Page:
Many elderly people struggle with depression from one day to the next and, frighteningly, even those closest to them might not realize it. Senior citizens are generally far less likely than other age groups to readily admit to feeling depressed, as they might regard it as part of growing older or they might not want to worry younger relatives. Conversely, some seniors are all too aware of their depression and would love nothing more than someone in whom they can confide, but their isolation deprives them of this.
If you have an elderly relative who you fear might be suffering in silence, it’s worth knowing the warning signs of possible depression. Look out for a decreased interest in day-to-day activities, a decline in their appearance, unusually low self-esteem or an increased intake of alcohol. These could all point to depression and, if the elderly person isn’t willing to recognize it, it might go totally ignored.
If you know that an elderly relative is feeling down, it’s important to work with them so that they can get the better of depression. This often requires input from both parties. The senior should try to get involved in activities that make them happy or even to get out of the house for an hour each day, if his/her physical state allows for it. Sometimes, a few simple dietary changes like abolishing sugary foods and drinks can make a significant difference.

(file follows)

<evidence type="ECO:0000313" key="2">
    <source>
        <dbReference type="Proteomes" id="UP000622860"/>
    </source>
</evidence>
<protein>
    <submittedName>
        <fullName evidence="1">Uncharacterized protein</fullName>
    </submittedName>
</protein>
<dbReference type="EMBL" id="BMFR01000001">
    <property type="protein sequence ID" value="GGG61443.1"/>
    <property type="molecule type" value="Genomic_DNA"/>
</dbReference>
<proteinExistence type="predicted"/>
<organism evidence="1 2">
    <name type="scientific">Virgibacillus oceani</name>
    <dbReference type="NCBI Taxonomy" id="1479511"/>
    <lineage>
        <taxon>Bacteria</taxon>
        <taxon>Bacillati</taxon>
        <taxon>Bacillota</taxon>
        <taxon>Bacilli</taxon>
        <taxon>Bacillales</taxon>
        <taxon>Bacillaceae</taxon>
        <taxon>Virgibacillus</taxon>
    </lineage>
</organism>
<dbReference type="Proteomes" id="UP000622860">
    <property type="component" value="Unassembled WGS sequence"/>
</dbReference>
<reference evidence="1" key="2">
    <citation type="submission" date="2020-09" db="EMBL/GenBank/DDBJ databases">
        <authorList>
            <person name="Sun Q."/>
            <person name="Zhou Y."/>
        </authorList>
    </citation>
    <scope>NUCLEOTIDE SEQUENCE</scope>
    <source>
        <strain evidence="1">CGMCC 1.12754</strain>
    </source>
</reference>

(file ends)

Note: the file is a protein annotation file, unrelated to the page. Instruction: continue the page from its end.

Family members could make a concerted effort to spend more time with older relatives if depression is apparent. Inviting them around for dinner, or visiting them for dinner once or twice a week, is a gesture that would be greatly appreciated. Above all, just be there for your elders. A routine visit or phone call doesn’t require much of you, but it can mean the world to a depressed parent or grandparent.
For more information on how to recognize depression in seniors and help them to overcome it, check out this infographic from Be Independent Home Care.